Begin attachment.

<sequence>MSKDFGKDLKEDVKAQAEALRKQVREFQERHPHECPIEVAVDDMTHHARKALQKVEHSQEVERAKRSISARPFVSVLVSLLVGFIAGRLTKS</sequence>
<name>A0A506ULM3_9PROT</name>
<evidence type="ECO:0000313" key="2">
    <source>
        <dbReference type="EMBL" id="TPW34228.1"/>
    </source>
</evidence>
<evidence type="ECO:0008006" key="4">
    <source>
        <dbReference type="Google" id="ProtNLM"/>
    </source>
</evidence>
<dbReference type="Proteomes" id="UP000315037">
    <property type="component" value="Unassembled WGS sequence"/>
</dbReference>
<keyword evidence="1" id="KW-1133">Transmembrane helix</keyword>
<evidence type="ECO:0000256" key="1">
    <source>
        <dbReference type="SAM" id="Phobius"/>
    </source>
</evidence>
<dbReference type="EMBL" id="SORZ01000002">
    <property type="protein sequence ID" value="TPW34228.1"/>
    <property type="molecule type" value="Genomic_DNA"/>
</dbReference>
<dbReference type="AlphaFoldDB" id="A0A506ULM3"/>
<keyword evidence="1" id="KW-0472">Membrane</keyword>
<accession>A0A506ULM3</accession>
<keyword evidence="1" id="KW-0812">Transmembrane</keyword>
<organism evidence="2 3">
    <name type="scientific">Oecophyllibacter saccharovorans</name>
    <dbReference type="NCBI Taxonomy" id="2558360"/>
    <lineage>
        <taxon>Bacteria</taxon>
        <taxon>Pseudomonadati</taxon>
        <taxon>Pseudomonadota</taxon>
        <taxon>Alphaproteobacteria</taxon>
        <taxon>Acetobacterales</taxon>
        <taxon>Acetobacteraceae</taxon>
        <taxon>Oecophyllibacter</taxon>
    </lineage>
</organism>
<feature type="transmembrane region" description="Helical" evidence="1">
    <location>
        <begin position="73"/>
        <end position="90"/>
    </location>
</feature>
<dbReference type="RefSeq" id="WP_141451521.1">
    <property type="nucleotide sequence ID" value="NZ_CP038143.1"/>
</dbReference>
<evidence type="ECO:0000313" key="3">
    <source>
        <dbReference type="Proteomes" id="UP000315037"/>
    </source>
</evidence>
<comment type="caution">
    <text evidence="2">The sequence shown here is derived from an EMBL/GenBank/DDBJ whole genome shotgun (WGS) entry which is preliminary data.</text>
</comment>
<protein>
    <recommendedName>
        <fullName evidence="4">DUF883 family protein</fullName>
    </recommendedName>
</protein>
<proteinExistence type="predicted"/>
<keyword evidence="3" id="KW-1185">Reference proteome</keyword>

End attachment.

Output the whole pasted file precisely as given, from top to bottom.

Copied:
<sequence>MSKDFGKDLKEDVKAQAEALRKQVREFQERHPHECPIEVAVDDMTHHARKALQKVEHSQEVERAKRSISARPFVSVLVSLLVGFIAGRLTKS</sequence>
<name>A0A506ULM3_9PROT</name>
<evidence type="ECO:0000313" key="2">
    <source>
        <dbReference type="EMBL" id="TPW34228.1"/>
    </source>
</evidence>
<evidence type="ECO:0008006" key="4">
    <source>
        <dbReference type="Google" id="ProtNLM"/>
    </source>
</evidence>
<dbReference type="Proteomes" id="UP000315037">
    <property type="component" value="Unassembled WGS sequence"/>
</dbReference>
<keyword evidence="1" id="KW-1133">Transmembrane helix</keyword>
<evidence type="ECO:0000256" key="1">
    <source>
        <dbReference type="SAM" id="Phobius"/>
    </source>
</evidence>
<dbReference type="EMBL" id="SORZ01000002">
    <property type="protein sequence ID" value="TPW34228.1"/>
    <property type="molecule type" value="Genomic_DNA"/>
</dbReference>
<dbReference type="AlphaFoldDB" id="A0A506ULM3"/>
<keyword evidence="1" id="KW-0472">Membrane</keyword>
<accession>A0A506ULM3</accession>
<keyword evidence="1" id="KW-0812">Transmembrane</keyword>
<organism evidence="2 3">
    <name type="scientific">Oecophyllibacter saccharovorans</name>
    <dbReference type="NCBI Taxonomy" id="2558360"/>
    <lineage>
        <taxon>Bacteria</taxon>
        <taxon>Pseudomonadati</taxon>
        <taxon>Pseudomonadota</taxon>
        <taxon>Alphaproteobacteria</taxon>
        <taxon>Acetobacterales</taxon>
        <taxon>Acetobacteraceae</taxon>
        <taxon>Oecophyllibacter</taxon>
    </lineage>
</organism>
<feature type="transmembrane region" description="Helical" evidence="1">
    <location>
        <begin position="73"/>
        <end position="90"/>
    </location>
</feature>
<dbReference type="RefSeq" id="WP_141451521.1">
    <property type="nucleotide sequence ID" value="NZ_CP038143.1"/>
</dbReference>
<evidence type="ECO:0000313" key="3">
    <source>
        <dbReference type="Proteomes" id="UP000315037"/>
    </source>
</evidence>
<comment type="caution">
    <text evidence="2">The sequence shown here is derived from an EMBL/GenBank/DDBJ whole genome shotgun (WGS) entry which is preliminary data.</text>
</comment>
<protein>
    <recommendedName>
        <fullName evidence="4">DUF883 family protein</fullName>
    </recommendedName>
</protein>
<proteinExistence type="predicted"/>
<keyword evidence="3" id="KW-1185">Reference proteome</keyword>